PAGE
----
In my house, we’re making the transition into hibernation with a welcomed return of winter woollens and slow-cooked meals. The teapot has barely had a chance to cool down between pours.
In the garden, though, we’re still very busy. Donning an extra layer or two, I’ve been out in our veggie patch planting away for the months ahead.
Hopefully, your garden is still in the sun at this time of year, as it’s nice to still be outside in the elements and growing some food.
Winter is slow growing in the garden, but there are always plenty of garden tasks to devote your time to, nonetheless.
Although the weeds aren’t rampant and the days not too hot, you could play around with the rest of the garden areas.
We’ve been doing a bit in the various gardens we take care of around the city, plus I’ve always got time for my own on the weekends.
Given the days are shorter, we really have only the weekends (and even that’s a squeeze sometimes). So, here are a few things you could do over the cooler months.
If you have irrigation in place, now’s the time to turn down the frequency. Established lawns, trees and shrubs are growing less, so they won’t need the same amount as they get in the warmer months – save some water and prevent boggy ground or fungal diseases. Check your irrigation batteries and look for any holes or leaks in the lines. Do you need a new hose? Or perhaps, would now be a good time to install irrigation?
Towards the end of winter, it’s a good time to fertilise your garden beds and cover them with mulch to preserve moisture in the warmer months and suppress weed seeds.
Once the leaves have all dropped off your deciduous trees, it will be easier to see if any branches need pruning to shape the tree better and promote flowering and fruiting. Cut back flowering perennials to let through more sun and light to the garden below. Do a little research before you hack – pruning is a bit of an art.
Move any plants in pots that were shaded from the summer sun into the winter sun for a little warmth. Some plants may still be a little sensitive, so trial them in the morning and check for leaf burn.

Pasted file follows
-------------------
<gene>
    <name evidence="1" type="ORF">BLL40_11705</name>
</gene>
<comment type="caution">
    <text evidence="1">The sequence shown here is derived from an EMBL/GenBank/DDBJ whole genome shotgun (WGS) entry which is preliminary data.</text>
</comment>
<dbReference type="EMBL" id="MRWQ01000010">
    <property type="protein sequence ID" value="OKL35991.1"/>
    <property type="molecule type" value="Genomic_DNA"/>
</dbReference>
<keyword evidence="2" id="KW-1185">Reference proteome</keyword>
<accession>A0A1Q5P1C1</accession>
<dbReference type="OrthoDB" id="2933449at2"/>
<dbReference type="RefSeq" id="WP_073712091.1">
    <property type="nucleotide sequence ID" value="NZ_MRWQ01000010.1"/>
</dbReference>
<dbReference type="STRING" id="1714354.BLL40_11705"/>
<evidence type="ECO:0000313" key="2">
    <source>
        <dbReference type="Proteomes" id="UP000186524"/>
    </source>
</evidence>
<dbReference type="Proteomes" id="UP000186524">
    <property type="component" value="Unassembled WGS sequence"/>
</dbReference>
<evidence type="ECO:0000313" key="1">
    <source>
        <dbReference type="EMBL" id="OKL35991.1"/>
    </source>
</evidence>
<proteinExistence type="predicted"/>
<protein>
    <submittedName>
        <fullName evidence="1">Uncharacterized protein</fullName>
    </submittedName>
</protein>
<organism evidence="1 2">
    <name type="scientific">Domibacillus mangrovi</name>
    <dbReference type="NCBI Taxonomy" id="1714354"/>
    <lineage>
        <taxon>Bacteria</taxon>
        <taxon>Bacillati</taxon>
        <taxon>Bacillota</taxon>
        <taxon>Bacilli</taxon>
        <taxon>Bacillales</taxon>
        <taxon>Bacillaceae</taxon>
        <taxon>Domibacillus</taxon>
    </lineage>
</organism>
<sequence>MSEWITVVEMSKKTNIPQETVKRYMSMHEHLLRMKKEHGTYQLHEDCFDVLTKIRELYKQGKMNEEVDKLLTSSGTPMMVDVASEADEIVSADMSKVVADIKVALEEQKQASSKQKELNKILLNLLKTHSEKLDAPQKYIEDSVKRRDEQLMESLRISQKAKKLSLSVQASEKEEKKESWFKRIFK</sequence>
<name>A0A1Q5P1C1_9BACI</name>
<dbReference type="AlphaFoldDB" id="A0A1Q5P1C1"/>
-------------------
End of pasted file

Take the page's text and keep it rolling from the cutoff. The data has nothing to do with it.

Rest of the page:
Get your indoor plants outside for some sun, too. If you’re in a cooler climate, be careful of frost or super-low temps – we don’t want to freeze them to death. In general, winter means backing off on the watering of indoor plants. Keep an eye on their soil for moisture by driving your finger down into the soil.
During winter, it’s a great idea to use a seaweed solution or worm juice fortnightly. If pesky caterpillars are eating your leafy greens, try a dose of Dipel in a small spray bottle. For those in warmer climates, you’ll be lucky enough to keep sowing leafy green seeds. Finally, if you want to expand your edible garden, this is the time to design and build it, so it’s ready for planting in early spring.
At this time of year, we can feel a little slow, and our immune system often takes a hit. At home, we make our turmeric shot remedy to keep the sneezy germs at bay. Store the remedy in your fridge and have a shot every night before bed until the jar is empty and you’re feeling fresh.
Makes: about 4-6 shots
If you’re really in need:
1. Cook the garlic, ginger, cayenne pepper, lemon, honey and turmeric in ½ cup of water on a low heat. Let it simmer for 5-10 minutes.
2. Place it in the fridge to cool.
3. If you’ve got it, add some vitamin C, zinc and apple cider vinegar once it’s at room temperature. Pour about 20ml into a small glass, hold your nose and drink it back!
Tip: We’d recommend chasing it with some juice or kombucha. The flavour is very strong.
Slow Down and Grow Something: The Urban Grower’s Recipe for the Good Life, by Byron Smith with Tess Robinson, Murdoch Books.